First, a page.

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Paying Taxes in Greece; Non-Resident Income Tax Return

Athens: Greek authorities arrested one of the most important businessmen in the country, Leonidas Bobolas on Wednesday, for tax evasion. He was released later after paying €1.8 million in back taxes. This is just one of the Greek government’s attempts to collect money from tax evaders.

In Greece, income tax is payable by all individuals who earn an income in the country, regardless of their citizenship or place of permanent residence. It is therefore important for expatriates working in Greece to learn how to properly complete their income tax returns to ensure a smooth stay in the country.

For taxation purposes, anyone who resides in Greece for a period of more than 183 days in total within the same calendar year is deemed a permanent resident. Moreover, all individuals who are non-Greek tax residents are taxed only on their Greek-sourced income or income relating to Greek duties.

While there is no special tax regime in existence for expatriates in Greece, they may nevertheless obtain relief from the payment of social security contributions once their country submits the required certification to the Greek social security authorities.

When tax time comes around in Greece, you need to be adequately prepared for the completion of your tax returns. It is wise to consult a financial adviser with experience in filing expatriate tax returns in Greece, so as to maximize the financial benefits of your expatriate status.

Greek Tax Checklist

Below is a checklist of items and information you will need to have with you when meeting your tax adviser:

•    Gather all relevant information
The first step is to gather all the information you will need prior to sitting down to file your taxes. Doing this will help to eliminate some of the stress and frustrations that typically occur during tax time. Have all relevant information at hand, including basics such as your name, address and social security numbers. If you have dependents, you will also require information on their names, addresses and social security numbers in order to claim deductions.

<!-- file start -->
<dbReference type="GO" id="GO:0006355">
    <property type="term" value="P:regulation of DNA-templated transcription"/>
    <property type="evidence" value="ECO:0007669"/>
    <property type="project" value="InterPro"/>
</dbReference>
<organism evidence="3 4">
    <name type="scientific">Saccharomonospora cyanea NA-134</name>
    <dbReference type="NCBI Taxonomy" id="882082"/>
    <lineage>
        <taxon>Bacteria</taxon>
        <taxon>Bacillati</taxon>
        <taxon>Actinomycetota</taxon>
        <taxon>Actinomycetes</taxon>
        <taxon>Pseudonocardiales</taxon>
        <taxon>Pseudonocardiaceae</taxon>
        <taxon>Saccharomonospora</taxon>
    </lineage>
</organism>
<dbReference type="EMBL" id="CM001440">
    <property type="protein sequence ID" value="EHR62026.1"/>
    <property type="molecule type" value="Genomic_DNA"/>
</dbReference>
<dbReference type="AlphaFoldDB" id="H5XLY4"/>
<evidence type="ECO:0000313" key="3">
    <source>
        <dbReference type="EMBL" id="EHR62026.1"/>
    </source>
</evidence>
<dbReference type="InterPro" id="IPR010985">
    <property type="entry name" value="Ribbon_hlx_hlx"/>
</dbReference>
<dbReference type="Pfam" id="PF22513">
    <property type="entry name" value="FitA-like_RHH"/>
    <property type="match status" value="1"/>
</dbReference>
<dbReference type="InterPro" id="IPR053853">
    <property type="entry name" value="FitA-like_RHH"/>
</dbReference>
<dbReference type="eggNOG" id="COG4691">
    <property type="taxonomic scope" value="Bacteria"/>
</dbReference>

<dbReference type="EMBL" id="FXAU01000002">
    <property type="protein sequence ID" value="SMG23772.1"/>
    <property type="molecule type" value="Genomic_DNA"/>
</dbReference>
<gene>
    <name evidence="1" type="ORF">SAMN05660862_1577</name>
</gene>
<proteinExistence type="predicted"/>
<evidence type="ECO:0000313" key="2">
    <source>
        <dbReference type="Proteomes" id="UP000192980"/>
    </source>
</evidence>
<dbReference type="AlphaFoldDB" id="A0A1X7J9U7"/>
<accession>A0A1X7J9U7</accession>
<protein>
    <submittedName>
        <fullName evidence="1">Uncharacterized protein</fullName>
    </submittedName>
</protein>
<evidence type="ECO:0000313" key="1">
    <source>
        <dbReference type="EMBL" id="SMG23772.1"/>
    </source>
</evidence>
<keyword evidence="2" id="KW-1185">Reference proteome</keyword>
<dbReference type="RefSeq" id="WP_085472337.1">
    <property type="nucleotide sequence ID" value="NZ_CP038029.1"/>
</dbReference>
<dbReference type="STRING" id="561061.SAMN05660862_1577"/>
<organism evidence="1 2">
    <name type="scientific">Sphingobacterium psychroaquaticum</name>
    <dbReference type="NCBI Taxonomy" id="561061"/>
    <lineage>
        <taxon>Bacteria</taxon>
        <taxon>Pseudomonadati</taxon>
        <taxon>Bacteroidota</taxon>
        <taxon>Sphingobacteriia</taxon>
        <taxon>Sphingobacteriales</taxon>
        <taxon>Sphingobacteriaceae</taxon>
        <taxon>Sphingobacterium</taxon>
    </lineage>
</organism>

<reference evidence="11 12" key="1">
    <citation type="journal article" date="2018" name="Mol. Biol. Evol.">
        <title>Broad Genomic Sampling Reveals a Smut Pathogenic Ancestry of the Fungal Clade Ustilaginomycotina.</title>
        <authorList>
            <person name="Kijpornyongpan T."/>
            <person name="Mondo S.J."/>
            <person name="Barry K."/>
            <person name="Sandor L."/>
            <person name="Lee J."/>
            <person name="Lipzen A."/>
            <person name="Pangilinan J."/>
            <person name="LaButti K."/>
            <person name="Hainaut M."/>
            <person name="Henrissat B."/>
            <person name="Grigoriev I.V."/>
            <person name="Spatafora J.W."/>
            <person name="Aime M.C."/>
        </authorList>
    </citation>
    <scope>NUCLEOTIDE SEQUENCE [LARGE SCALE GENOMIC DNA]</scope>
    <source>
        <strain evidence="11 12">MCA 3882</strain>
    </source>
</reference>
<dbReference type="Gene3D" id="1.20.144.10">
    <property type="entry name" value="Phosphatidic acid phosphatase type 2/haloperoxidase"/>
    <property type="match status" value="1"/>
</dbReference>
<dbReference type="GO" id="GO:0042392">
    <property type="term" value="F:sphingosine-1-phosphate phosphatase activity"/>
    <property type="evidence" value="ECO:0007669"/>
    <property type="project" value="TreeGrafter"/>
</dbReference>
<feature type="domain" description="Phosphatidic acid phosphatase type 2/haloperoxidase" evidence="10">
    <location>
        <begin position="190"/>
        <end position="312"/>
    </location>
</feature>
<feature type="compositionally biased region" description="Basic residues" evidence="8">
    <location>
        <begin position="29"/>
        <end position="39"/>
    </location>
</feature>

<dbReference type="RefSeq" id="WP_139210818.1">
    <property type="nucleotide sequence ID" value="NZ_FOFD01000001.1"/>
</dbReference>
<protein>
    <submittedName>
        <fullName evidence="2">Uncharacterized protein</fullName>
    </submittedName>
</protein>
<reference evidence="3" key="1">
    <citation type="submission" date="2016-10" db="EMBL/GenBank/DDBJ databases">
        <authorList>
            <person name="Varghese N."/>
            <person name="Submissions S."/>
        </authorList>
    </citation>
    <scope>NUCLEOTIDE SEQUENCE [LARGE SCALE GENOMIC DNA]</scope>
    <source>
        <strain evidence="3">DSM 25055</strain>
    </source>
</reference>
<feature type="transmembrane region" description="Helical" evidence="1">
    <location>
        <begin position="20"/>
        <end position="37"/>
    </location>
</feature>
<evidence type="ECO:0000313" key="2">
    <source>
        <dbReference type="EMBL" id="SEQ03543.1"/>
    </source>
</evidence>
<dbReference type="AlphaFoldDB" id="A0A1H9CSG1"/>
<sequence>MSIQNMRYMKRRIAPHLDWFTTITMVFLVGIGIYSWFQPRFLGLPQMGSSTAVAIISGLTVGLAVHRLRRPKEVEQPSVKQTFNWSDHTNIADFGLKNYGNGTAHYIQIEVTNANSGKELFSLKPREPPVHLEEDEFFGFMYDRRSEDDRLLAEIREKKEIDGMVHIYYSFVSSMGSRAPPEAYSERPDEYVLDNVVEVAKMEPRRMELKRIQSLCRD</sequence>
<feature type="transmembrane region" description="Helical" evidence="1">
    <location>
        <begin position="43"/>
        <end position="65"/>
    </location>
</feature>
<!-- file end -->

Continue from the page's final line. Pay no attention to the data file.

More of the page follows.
•    Details of all income and expenditures
When filing your tax returns, you will require a detailed summary of all income and expenditure for the last year, including those arising from any businesses you may own. You will also require a summary of all sources of the income you have received during the year, whether from employment or business as well.

•    Details of payments
You will also be required to provide proof of all payments you have made, for instance to contractors you hired during the last financial year.

•    Deductibles
Also have details of all expenses which may be deducted from your personal income statement. For instance, if you are running a business out of your home, you may have this expense deducted. Double-check to ensure that all expenses are accounted for, including those relating to small items.

Make a list of all issues you may wish to discuss with your tax adviser. This may include areas in which you require clarity such as education expenses, taxes you have already paid, membership dues, or even internet expenses. Before meeting with your adviser, you may also want to review your profit and loss statement to clearly understand where and why your business made a profit or a loss, and how to improve in the next financial year.